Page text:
Pronunciation Noun

dump (plural dumps)

  1. A place where waste or garbage is left; a ground or place for dumping ashes, refuse, etc.; a disposal site.
    A toxic waste dump.
  2. A car or boat for dumping refuse, etc.
  3. That which is dumped, especially in a chaotic way; a mess.
  4. (computing) An act of dumping, or its result.
    The new XML dump is coming soon.
  5. (computing) A formatted listing of the contents of program storage, especially when produced automatically by a failing program
  6. A storage place for supplies, especially military.
  7. An unpleasant, dirty, disreputable, unfashionable, boring or depressing looking place.
    This place looks like a dump.
    Don't feel bad about moving away from this dump.
  8. (vulgar, slang, often with the verb "take", euphemism) An act of defecation; a defecating.
    I have to take a dump.
  9. (usually, in the plural) A sad, gloomy state of the mind; sadness; melancholy; despondency
    • circa 1594 William Shakespeare, Romeo and Juliet, Act IV, Scene 5,
      […] doleful dumps the mind oppress […]
    • 1679, John Bunyan, The Pilgrim's Progress, London: J. Clarke, 1743, p. 26,
      […] I was musing in the midst of my dumps […]
    • 1684, Samuel Butler (poet), Hudibras, London, Part 2, Canto I, p. 228,
      March slowly on in solemn dump […]
  10. Absence of mind; revery.
    • 1706, John Locke, Of the Conduct of the Understanding, Boston: R.P. & C. Williams, 1825, Section 45, p. 125,
      They see not what passes before their eyes; hear not the audible discourse of the company; and when by any strong application to them they are roused a little, they are like men brought to themselves from some remote region […] . The shame that such dumps cause to well-bred people, when it carries them away from the company, where they should bear a part of the conversation, is a sufficient argument that it is a fault in the conduct of our understanding, not to have that power over it as to make use of it to those purposes, and on those occasions, wherein we have need of its assistance.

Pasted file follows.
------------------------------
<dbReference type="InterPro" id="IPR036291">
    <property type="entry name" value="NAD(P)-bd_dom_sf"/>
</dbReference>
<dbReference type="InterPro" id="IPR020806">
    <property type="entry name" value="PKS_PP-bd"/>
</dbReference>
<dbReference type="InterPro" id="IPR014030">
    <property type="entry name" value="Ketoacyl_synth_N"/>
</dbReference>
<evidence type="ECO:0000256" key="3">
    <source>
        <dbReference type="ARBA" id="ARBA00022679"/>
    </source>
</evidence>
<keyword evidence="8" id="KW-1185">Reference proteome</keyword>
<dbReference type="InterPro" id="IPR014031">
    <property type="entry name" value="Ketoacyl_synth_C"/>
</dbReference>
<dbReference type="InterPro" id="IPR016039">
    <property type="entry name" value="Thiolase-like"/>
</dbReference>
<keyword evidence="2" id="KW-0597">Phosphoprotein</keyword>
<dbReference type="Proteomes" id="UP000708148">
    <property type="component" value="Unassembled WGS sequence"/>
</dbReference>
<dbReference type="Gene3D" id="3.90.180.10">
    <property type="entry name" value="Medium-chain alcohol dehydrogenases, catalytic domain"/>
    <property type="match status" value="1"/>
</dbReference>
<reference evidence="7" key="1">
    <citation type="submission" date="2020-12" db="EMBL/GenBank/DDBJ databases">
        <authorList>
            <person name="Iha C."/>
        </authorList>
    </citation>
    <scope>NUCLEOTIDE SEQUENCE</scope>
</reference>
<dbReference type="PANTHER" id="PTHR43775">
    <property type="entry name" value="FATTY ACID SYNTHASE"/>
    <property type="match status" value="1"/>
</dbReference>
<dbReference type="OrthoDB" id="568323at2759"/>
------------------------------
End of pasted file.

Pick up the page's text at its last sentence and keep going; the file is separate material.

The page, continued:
11. (mining) A pile of ore or rock.
  12. (obsolete) A melancholy strain or tune in music; any tune.
    • circa 1594, William Shakespeare, The Two Gentlemen of Verona, Act III, Scene 2,
      Tune a deploring dump […]
    • circa 1594 William Shakespeare, Romeo and Juliet, Act IV, Scene 5,
      O, play me some merry dump to comfort me.
  13. (obsolete) An old kind of dance.
  14. (historical, Australia, Canada) A small coin made by punching a hole in a larger coin (called a holey dollar).
    • 2002, Paul Swan, Maths Investigations, [http://books.google.com.au/books?id=NBO2OJAtWzwC&pg=PA66&dq=%22dump%22|%22dumps%22+coin+-intitle:%22%22+-inauthor:%22%22&hl=en&sa=X&ei=95NHT4KWDe_umAXRgqCcDg&redir_esc=y#v=onepage&q=%22dump%22|%22dumps%22%20coin%20-intitle%3A%22%22%20-inauthor%3A%22%22&f=false page 66],
      Basically, to overcome an acute shortage of money in 1813, Governor Lachlan Macquarie bought silver dollars from Spain and then punched the centres out, thereby producing two coins - the ‘holey dollar’ (worth five shillings) and the ‘dump’ (worth one shilling and threepence). Talk about creating money out of nothing—the original silver dollar only cost five shillings! The holey dollar and the dump have been adopted as the symbol for the Macquarie Bank in Australia.
  15. (marketing) A temporary display case that holds many copies of an item being sold.
Translations Verb

dump (dumps, present participle dumping; past and past participle dumped)

  1. (transitive) To release, especially in large quantities and chaotic manner.
  2. (transitive) To discard; to get rid of something one does not want anymore.
  3. (transitive) To sell below cost or very cheaply; to engage in dumping.
  4. (transitive, computing) To copy data from a system to another place or system, usually in order to archive it.
  5. (transitive, computing) To output the contents of storage or a data structure, often in order to diagnose a bug.
  6. (transitive, informal) To end a relationship with.
  7. (transitive) To knock heavily; to stump.
  8. (transitive, US) To put or throw down with more or less of violence; hence, to unload from a cart by tilting it
    We dumped the coal onto the fireplace.
  9. (transitive, US) To precipitate (especially snow) heavily.
Synonyms Translations Translations Translations
  • Russian: сба́грить
Translations Translations Noun

dump (plural dumps)

  1. (UK, archaic) A thick, ill-shapen piece.
  2. (UK, archaic) A lead counter used in the game of chuck-farthing.

dump (plural dumps)

  1. (Northern England) A deep hole in a river bed; a pool.
Related terms

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